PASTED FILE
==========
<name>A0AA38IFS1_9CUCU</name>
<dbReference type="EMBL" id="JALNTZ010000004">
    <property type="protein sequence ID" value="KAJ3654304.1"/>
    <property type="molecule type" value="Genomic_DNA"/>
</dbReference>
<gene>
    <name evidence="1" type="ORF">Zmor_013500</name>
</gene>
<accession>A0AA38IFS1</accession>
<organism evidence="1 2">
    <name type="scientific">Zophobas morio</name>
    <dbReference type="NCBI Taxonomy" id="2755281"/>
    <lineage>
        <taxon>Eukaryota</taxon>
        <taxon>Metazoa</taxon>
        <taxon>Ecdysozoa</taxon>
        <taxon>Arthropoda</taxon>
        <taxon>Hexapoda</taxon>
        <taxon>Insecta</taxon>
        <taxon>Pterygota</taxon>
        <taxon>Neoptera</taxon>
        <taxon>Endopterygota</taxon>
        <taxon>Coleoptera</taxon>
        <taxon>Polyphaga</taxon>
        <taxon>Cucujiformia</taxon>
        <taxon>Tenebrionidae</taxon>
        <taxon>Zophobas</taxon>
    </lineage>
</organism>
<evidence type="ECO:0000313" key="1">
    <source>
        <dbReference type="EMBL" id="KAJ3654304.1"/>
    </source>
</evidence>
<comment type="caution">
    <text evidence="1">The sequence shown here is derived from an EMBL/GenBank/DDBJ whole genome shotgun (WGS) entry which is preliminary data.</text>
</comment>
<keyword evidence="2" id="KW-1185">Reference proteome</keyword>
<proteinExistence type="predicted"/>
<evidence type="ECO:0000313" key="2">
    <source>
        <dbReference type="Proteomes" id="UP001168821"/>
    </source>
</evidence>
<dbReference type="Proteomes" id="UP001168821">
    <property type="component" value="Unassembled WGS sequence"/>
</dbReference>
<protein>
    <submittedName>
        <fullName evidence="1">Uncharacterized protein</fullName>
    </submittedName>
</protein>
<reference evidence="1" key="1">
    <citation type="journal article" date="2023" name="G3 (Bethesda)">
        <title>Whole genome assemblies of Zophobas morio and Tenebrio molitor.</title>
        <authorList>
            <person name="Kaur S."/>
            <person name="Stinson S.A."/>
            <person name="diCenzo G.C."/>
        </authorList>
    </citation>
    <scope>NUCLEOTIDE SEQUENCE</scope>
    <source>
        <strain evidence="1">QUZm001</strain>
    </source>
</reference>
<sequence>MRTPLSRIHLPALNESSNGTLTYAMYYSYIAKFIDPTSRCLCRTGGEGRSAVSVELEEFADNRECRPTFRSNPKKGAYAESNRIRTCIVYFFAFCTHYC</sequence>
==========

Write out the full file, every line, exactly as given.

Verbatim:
<name>A0AA38IFS1_9CUCU</name>
<dbReference type="EMBL" id="JALNTZ010000004">
    <property type="protein sequence ID" value="KAJ3654304.1"/>
    <property type="molecule type" value="Genomic_DNA"/>
</dbReference>
<gene>
    <name evidence="1" type="ORF">Zmor_013500</name>
</gene>
<accession>A0AA38IFS1</accession>
<organism evidence="1 2">
    <name type="scientific">Zophobas morio</name>
    <dbReference type="NCBI Taxonomy" id="2755281"/>
    <lineage>
        <taxon>Eukaryota</taxon>
        <taxon>Metazoa</taxon>
        <taxon>Ecdysozoa</taxon>
        <taxon>Arthropoda</taxon>
        <taxon>Hexapoda</taxon>
        <taxon>Insecta</taxon>
        <taxon>Pterygota</taxon>
        <taxon>Neoptera</taxon>
        <taxon>Endopterygota</taxon>
        <taxon>Coleoptera</taxon>
        <taxon>Polyphaga</taxon>
        <taxon>Cucujiformia</taxon>
        <taxon>Tenebrionidae</taxon>
        <taxon>Zophobas</taxon>
    </lineage>
</organism>
<evidence type="ECO:0000313" key="1">
    <source>
        <dbReference type="EMBL" id="KAJ3654304.1"/>
    </source>
</evidence>
<comment type="caution">
    <text evidence="1">The sequence shown here is derived from an EMBL/GenBank/DDBJ whole genome shotgun (WGS) entry which is preliminary data.</text>
</comment>
<keyword evidence="2" id="KW-1185">Reference proteome</keyword>
<proteinExistence type="predicted"/>
<evidence type="ECO:0000313" key="2">
    <source>
        <dbReference type="Proteomes" id="UP001168821"/>
    </source>
</evidence>
<dbReference type="Proteomes" id="UP001168821">
    <property type="component" value="Unassembled WGS sequence"/>
</dbReference>
<protein>
    <submittedName>
        <fullName evidence="1">Uncharacterized protein</fullName>
    </submittedName>
</protein>
<reference evidence="1" key="1">
    <citation type="journal article" date="2023" name="G3 (Bethesda)">
        <title>Whole genome assemblies of Zophobas morio and Tenebrio molitor.</title>
        <authorList>
            <person name="Kaur S."/>
            <person name="Stinson S.A."/>
            <person name="diCenzo G.C."/>
        </authorList>
    </citation>
    <scope>NUCLEOTIDE SEQUENCE</scope>
    <source>
        <strain evidence="1">QUZm001</strain>
    </source>
</reference>
<sequence>MRTPLSRIHLPALNESSNGTLTYAMYYSYIAKFIDPTSRCLCRTGGEGRSAVSVELEEFADNRECRPTFRSNPKKGAYAESNRIRTCIVYFFAFCTHYC</sequence>